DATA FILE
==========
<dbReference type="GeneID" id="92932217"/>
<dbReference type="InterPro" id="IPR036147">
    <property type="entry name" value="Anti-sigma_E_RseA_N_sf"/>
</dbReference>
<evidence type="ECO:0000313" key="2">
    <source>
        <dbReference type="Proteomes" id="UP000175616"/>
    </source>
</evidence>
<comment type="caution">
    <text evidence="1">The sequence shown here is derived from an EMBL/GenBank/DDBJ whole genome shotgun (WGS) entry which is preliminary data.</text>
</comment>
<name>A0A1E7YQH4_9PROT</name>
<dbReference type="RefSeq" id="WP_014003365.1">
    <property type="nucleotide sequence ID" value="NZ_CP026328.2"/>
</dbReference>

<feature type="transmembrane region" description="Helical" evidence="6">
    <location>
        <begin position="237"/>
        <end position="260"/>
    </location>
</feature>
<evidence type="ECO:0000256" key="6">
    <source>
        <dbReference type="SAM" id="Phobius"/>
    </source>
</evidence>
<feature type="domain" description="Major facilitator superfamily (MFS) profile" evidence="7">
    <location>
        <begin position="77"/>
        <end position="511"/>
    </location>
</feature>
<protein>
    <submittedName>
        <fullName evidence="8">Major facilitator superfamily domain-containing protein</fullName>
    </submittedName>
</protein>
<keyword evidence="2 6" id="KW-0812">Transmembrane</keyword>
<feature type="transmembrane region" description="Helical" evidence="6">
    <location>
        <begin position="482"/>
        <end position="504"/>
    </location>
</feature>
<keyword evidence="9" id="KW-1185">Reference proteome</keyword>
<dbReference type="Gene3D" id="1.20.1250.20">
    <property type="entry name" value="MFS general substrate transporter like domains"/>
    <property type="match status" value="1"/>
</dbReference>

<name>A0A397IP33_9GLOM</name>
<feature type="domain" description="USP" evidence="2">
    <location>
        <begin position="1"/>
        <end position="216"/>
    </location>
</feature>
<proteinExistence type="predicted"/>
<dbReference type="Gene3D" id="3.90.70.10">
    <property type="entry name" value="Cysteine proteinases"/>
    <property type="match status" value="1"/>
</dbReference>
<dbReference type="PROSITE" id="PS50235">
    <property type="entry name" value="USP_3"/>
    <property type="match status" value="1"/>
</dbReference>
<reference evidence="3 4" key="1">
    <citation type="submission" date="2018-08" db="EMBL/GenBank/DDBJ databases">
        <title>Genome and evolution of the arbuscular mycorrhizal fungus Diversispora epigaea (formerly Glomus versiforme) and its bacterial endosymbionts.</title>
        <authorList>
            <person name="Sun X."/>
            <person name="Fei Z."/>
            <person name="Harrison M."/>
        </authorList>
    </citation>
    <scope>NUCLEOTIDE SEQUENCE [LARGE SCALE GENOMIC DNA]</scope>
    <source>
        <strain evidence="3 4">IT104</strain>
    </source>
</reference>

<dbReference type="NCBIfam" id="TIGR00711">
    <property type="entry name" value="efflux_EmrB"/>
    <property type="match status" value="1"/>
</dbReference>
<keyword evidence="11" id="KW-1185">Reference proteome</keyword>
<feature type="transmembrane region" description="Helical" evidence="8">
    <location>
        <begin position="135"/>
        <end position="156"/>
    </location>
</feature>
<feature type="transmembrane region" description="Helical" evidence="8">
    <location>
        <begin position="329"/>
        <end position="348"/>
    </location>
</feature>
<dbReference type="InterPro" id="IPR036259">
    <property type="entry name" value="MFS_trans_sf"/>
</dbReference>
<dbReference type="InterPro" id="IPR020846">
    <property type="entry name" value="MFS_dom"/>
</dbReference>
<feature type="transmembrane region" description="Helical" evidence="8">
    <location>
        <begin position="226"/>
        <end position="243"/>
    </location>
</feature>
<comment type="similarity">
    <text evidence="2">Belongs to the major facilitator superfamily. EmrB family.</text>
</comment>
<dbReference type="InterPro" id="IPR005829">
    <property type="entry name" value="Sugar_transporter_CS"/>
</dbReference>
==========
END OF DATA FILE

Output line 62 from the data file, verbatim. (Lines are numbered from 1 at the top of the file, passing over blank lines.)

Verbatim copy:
</dbReference>